Matthew 24, as one of the central prophetic texts in the New Testament regarding Jesus’ return, is of course hotly debated. Those debates, while interesting,1 can sometimes distract us from the point of the passage. Matthew spent a substantial part of his book on this section, and it comes at an interesting point in the narrative. Jesus’ increasingly public embrace of his role as the Messiah has culminated with his smashing condemnation of the spiritually blind religious leaders of his day (in chapter 23), and this prophetic section (chapters 24–25) is folloewd immediately by the plot to kill Jesus, the Passover, and the Passion narrative. So why the sudden pause on prophecy? It seems almost a detour, but if we assume Matthew was a competent author who knew what he was doing, he had a reason for turning to the only extended prophetic section in the book.

First, this future-telling cements Jesus’ role as prophet. Given the role that prophets played in Israel’s history and Matthew’s portrayal of Jesus as the fulfillment of each Jewish archetype (prophet, priest, and king), this makes sense. Moreover, the placement in the text makes sense here, as well: just as the prophets condemned religious blindness and empty ritual in their day and foretold God’s future works, here Jesus does exactly the same.

Second, this extended narrative provides a cap to Jesus’ teaching in the book. He has covered ethics (especially in the Sermon on the Mount), outlined a theology of the coming kingdom (mostly through parables), and now explains in greater detail what the coming of that kingdom will be like. From here on out, the book turns almost entirely to pure narrative, with no more extended teaching sections. Jesus, Matthew shows us, cared about the state of his followers after his death, resurrection, and ascension. He gave them (us) an idea of what to expect—not the nitty gritty details we all might like,2 but the big picture that we need. Jesus will come again, after his followers suffer trials and tribulations so fierce that many will be tempted to (and indeed many will) fall away. Believers must endure, and hold fast to their faith in him, and be ready. He will come when we could not predict, and he will come indeed.

A final thought: if our anticipation of Jesus’ return—with its attendant end to wickedness and suffering and sorrow—is great, how much more so is his?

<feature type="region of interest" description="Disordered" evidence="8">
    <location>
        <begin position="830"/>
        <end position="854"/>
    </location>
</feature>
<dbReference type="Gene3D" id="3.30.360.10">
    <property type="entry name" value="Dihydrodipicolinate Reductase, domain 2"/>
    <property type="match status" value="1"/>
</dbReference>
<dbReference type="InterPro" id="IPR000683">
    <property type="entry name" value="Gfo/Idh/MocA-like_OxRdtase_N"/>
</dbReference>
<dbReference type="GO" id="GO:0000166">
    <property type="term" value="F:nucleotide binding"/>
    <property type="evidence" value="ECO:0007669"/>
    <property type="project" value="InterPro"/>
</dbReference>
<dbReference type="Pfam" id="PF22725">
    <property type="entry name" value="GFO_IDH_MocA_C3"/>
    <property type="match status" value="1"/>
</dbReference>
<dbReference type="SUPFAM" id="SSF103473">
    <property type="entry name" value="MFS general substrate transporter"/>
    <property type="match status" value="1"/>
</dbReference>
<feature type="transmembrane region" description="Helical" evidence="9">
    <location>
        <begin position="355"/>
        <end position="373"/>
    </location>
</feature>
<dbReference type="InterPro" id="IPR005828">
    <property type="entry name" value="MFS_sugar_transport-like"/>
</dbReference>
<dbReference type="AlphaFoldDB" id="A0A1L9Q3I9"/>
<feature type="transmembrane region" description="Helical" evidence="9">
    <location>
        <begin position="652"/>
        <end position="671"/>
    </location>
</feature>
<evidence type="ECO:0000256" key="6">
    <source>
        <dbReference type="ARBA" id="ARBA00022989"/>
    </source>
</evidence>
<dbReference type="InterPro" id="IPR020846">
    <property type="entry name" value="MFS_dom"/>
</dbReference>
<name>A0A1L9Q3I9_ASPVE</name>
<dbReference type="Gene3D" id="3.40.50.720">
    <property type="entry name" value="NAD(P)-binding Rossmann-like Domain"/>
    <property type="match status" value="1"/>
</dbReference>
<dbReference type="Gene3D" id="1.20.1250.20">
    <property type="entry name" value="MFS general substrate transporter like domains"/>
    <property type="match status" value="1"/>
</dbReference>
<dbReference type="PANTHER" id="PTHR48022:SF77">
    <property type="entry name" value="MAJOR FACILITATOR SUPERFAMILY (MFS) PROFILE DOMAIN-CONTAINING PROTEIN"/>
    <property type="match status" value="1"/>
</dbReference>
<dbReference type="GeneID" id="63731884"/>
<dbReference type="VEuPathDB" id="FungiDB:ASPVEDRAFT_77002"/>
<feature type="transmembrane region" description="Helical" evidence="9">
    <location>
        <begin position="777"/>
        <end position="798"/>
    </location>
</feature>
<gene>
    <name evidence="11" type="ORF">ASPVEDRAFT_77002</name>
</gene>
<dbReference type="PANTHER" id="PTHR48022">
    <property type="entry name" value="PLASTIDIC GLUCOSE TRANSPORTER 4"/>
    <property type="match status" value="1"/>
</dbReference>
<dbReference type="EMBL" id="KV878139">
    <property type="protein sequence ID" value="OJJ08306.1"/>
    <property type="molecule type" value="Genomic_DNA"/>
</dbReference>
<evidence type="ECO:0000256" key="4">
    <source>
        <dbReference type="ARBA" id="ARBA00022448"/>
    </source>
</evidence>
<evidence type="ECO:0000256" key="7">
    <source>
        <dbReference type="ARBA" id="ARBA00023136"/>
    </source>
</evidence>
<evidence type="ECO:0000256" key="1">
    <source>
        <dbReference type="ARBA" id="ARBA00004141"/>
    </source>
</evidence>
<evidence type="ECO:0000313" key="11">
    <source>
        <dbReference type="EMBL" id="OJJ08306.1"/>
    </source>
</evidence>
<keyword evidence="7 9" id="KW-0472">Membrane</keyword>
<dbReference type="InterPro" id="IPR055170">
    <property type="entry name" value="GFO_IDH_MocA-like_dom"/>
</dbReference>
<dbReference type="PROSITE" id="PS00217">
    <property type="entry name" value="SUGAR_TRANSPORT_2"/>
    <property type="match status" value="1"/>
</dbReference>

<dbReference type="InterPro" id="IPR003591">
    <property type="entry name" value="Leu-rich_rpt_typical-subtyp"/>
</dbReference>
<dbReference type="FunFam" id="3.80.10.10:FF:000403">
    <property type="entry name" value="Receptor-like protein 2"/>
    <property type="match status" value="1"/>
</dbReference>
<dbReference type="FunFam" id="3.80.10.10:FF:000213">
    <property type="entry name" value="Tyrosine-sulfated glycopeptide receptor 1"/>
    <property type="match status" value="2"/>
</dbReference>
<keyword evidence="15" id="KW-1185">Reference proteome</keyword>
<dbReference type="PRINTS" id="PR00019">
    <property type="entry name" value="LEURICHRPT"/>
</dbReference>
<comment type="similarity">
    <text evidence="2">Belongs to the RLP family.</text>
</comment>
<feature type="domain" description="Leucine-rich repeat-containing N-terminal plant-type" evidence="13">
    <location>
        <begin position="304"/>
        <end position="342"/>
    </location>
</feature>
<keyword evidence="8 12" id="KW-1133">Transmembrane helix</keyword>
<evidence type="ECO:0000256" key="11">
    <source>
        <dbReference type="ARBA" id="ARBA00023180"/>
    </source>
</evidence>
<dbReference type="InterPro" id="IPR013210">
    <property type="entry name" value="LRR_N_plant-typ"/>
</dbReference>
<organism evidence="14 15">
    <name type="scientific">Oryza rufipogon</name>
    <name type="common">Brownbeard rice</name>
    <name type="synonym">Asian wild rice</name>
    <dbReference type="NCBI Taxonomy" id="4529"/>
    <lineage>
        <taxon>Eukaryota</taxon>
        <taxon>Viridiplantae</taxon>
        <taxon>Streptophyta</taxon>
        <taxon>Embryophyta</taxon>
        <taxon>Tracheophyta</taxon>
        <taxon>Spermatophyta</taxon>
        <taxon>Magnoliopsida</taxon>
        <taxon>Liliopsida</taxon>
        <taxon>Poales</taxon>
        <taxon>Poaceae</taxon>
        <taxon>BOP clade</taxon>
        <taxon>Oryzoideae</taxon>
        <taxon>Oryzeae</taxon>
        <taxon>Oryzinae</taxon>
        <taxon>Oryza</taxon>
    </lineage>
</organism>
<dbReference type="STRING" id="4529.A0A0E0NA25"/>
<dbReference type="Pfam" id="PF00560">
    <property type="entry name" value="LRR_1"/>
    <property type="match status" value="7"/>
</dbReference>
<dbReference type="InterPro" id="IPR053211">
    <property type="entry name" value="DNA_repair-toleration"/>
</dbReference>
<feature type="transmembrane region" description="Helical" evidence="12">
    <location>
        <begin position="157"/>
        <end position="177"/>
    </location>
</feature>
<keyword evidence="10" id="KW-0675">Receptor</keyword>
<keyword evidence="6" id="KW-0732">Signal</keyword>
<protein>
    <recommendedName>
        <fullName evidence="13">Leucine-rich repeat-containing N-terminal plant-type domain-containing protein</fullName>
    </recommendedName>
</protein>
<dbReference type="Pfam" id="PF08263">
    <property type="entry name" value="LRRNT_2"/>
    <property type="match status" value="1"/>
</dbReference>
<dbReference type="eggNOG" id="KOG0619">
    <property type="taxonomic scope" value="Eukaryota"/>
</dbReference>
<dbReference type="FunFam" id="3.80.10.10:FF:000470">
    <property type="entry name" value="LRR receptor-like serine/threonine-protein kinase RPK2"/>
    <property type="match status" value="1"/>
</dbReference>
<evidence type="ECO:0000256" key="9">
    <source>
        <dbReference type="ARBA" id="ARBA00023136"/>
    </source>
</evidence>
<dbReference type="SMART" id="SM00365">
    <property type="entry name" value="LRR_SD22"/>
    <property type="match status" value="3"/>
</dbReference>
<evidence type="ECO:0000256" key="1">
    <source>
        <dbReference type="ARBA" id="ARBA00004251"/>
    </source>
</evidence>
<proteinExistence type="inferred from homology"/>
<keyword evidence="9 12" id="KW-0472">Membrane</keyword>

Lord, haste the day.

  1. Complete futurism or partial preterism? Pre-, mid-, or post-tribulation return of Christ? Pre-, post-, or amillennialism? You get the idea. Fun discussions to be had. 
  2. Be honest: how many of you know that guy who is always talking about the End Times?

    And, for that matter, how many of you are that guy? 

A Bit More Boldness, Please

I am writing up reflections on my devotions every day for six weeks. This is one of those posts.

As Matthew comes to the close of his narrative, things start to heat up. Coming to chapter 23, Jesus engages with the Pharisees and scribes in terms we would be hard-pressed to describe as gentle or forbearing. “Woe to you, scribes and Pharisees, hypocrites!” he belts out over and over again, calling them on the floor for their folly.

This passage is challenging on a number of levels, but I think it most profoundly runs up against our culture of hyper-tolerance. It is hard for most of us nice Christian types to imagine ever speaking this way—to ever be so harsh or judgmental as to call anyone out like this, to be so blunt and so bold and so mean. To be sure, there are some unique circumstances in play here, circumstances in which we do not exactly find ourselves. We are never the son of God confronting those who have rejected his messianic ministry, never in perfect knowledge of the hearts of those with whom we interact, never completely sinless in our anger. It is right for our response to be tempered toward grace and charity in our interactions with others.

Even so, I wonder if perhaps we have not taken on something of the character of the milquetoast. It is an easy direction to slide, given the timbre of our public discourse these days. With few exceptions, and the rancorous quality of much political debate notwithstanding, it is increasingly rare for anyone (but especially Christians) to be bold in confronting sin without being immediately accused of being judgmental jerks.